# Question 265f1

Feb 14, 2018

$\frac{\pi}{3}$ or $\frac{5 \pi}{3}$

#### Explanation:

Use the double angle formula
$\cos \left(2 A\right) = 1 - 2 {\sin}^{2} A$
to rewrite the equation in the form
$0 = \sin \left(\frac{x}{2}\right) - \cos \left(x\right) = \sin \left(\frac{x}{2}\right) - 1 + 2 {\sin}^{2} \left(\frac{x}{2}\right)$

Substituting $t = \sin \left(\frac{x}{2}\right)$ this equation becomes
$2 {t}^{2} + t - 1 = 0 \implies \left(2 t - 1\right) \left(t + 1\right) = 0$

Since $x \in \left[0 , 2 \pi\right)$, we have $\frac{x}{2} \in \left[0 , \pi\right)$, so that $t = \sin \left(\frac{x}{2}\right) \ge 0$ Thus
$2 t - 1 = 0 \implies t = \frac{1}{2} \implies \sin \left(\frac{x}{2}\right) = \frac{1}{2}$
Thus, either $\frac{x}{2} = \frac{\pi}{6}$ or $\frac{x}{2} = \frac{5 \pi}{6}$

Feb 14, 2018

$x = \pm \pi$ or $x = \pm \frac{\pi}{2}$

#### Explanation:

Starting with $\sin \left(\frac{x}{2}\right) - \cos x = 0$, use the half angle formula for $\sin \left(\frac{x}{2}\right)$:
$\sin \left(\frac{x}{2}\right) = \sqrt{\frac{1 - \cos x}{2}}$ and rewrite the original equation:

$\sqrt{\frac{1 - \cos x}{2}} - \cos x = 0$
Add $\cos x$ to both sides: sqrt((1-cosx)/2)-cosx=0 =>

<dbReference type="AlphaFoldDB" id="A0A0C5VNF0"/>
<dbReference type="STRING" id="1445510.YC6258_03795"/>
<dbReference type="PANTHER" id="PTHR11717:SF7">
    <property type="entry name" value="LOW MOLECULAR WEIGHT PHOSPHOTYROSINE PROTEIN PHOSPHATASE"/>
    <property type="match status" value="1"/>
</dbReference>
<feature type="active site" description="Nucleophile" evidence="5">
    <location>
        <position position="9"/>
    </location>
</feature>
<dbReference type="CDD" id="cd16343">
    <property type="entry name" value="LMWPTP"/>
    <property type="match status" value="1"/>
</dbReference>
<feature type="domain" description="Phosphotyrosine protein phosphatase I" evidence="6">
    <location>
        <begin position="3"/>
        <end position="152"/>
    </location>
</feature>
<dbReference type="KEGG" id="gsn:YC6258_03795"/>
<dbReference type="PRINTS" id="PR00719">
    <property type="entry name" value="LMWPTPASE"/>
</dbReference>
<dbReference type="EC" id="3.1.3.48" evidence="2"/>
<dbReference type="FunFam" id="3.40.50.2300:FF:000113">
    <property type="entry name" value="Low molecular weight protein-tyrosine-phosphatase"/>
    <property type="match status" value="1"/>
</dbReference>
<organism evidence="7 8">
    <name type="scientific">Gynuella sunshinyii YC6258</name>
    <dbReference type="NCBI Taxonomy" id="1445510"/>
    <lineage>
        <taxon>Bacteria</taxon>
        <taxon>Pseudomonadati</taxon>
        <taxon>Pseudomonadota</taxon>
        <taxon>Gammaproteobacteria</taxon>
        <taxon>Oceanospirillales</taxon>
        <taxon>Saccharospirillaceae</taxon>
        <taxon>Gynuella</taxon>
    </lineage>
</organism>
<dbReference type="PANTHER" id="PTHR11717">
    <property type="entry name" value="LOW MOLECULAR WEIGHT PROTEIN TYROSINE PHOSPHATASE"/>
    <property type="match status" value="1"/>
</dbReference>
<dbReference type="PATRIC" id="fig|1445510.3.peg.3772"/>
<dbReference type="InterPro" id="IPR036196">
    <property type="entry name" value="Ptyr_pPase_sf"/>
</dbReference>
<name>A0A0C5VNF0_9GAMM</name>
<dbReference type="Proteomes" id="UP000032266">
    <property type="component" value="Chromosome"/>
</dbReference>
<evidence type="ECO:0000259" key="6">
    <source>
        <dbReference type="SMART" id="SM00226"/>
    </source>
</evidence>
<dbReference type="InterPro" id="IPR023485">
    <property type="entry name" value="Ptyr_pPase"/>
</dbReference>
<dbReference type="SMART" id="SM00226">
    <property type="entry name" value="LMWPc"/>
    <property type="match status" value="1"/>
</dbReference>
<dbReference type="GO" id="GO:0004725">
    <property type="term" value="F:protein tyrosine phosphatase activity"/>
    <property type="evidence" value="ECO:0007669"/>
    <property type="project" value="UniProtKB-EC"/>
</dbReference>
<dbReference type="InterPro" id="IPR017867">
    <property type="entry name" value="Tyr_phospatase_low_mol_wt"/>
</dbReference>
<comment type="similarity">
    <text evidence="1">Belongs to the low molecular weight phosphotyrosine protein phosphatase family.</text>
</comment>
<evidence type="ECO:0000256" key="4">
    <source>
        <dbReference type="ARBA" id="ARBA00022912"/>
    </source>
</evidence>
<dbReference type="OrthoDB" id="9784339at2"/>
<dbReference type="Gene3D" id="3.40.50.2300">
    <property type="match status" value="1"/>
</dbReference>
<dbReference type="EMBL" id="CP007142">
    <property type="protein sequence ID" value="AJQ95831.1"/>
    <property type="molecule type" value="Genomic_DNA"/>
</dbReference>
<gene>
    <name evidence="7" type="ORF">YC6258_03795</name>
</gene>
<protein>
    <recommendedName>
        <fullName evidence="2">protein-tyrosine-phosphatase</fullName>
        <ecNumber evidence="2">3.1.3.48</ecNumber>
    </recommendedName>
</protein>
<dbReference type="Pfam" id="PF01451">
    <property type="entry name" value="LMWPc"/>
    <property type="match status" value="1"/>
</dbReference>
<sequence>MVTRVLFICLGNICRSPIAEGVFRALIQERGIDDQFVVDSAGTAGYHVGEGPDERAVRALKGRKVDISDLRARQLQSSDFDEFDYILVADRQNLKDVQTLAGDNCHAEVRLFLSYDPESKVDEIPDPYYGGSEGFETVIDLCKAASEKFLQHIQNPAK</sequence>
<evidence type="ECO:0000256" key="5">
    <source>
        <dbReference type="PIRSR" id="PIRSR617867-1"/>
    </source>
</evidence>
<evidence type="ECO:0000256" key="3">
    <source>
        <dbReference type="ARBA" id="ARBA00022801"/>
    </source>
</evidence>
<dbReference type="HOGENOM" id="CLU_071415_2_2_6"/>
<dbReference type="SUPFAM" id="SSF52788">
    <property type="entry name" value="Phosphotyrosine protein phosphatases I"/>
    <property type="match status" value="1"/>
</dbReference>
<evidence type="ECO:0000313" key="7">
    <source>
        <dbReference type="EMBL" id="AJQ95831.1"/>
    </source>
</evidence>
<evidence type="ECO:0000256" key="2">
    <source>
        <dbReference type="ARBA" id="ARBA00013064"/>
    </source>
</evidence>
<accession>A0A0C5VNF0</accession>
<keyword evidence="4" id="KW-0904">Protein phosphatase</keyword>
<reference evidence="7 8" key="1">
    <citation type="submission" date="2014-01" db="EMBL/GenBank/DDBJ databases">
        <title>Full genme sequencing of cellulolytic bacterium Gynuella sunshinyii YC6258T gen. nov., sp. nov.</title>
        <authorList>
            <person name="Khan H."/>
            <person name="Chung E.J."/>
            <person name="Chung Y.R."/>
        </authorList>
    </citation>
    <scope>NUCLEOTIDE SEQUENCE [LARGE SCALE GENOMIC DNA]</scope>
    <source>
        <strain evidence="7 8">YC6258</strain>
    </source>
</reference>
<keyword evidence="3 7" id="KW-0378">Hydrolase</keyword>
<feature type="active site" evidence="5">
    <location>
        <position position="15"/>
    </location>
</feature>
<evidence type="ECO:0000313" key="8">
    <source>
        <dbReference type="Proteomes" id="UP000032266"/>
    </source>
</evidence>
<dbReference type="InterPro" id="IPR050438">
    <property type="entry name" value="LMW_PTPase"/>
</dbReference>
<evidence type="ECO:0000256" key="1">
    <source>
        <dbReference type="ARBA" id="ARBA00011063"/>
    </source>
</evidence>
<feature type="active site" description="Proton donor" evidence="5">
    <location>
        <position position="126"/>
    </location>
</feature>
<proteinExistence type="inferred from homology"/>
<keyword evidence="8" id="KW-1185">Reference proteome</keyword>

$\sqrt{\frac{1 - \cos x}{2}} = \cos x$
Square both sides to obtain $\frac{1 - \cos x}{2} = {\cos}^{2} x$
Multiply both sides by 2, then put everything on one side:
$1 - \cos x = 2 {\cos}^{2} x$
$2 {\cos}^{2} x + \cos x - 1 = 0$
You've essentially got a simple quadratic equation to factor now. If $n = \cos x$, you could rewrite it as $2 {\cos}^{2} x - \cos x + 1 = 0$
=> $2 {n}^{2} - n - 1$, which factors as $\left(2 n - 1\right) \left(n + 1\right)$.

So $2 {\cos}^{2} x + \cos x - 1 = 0$ => $\left(2 \cos x - 1\right) \left(\cos x + 1\right) = 0$

Like solving for the zeros in any quadratic equation, set each factor equal to zero to find the solutions:
$2 \cos x - 1 = 0$
$2 \cos x = 1$

We know from the unit circle that $\cos x = \frac{1}{2}$ at $x = \pm \frac{\pi}{3}$, or equivalently, $x = \pm {60}^{o}$

The next factor:
$\cos x + 1 = 0$
$\cos x = - 1$

Likewise, the unit circle shows us that $\cos x = - 1$ where $x = \pm \pi$, and that $\pm \pi = \pm {180}^{o}$

So, $x = \pm \pi$ or $x = \pm \frac{\pi}{3}$
Or in degrees: $x = \pm {180}^{o}$ or $x = {60}^{o}$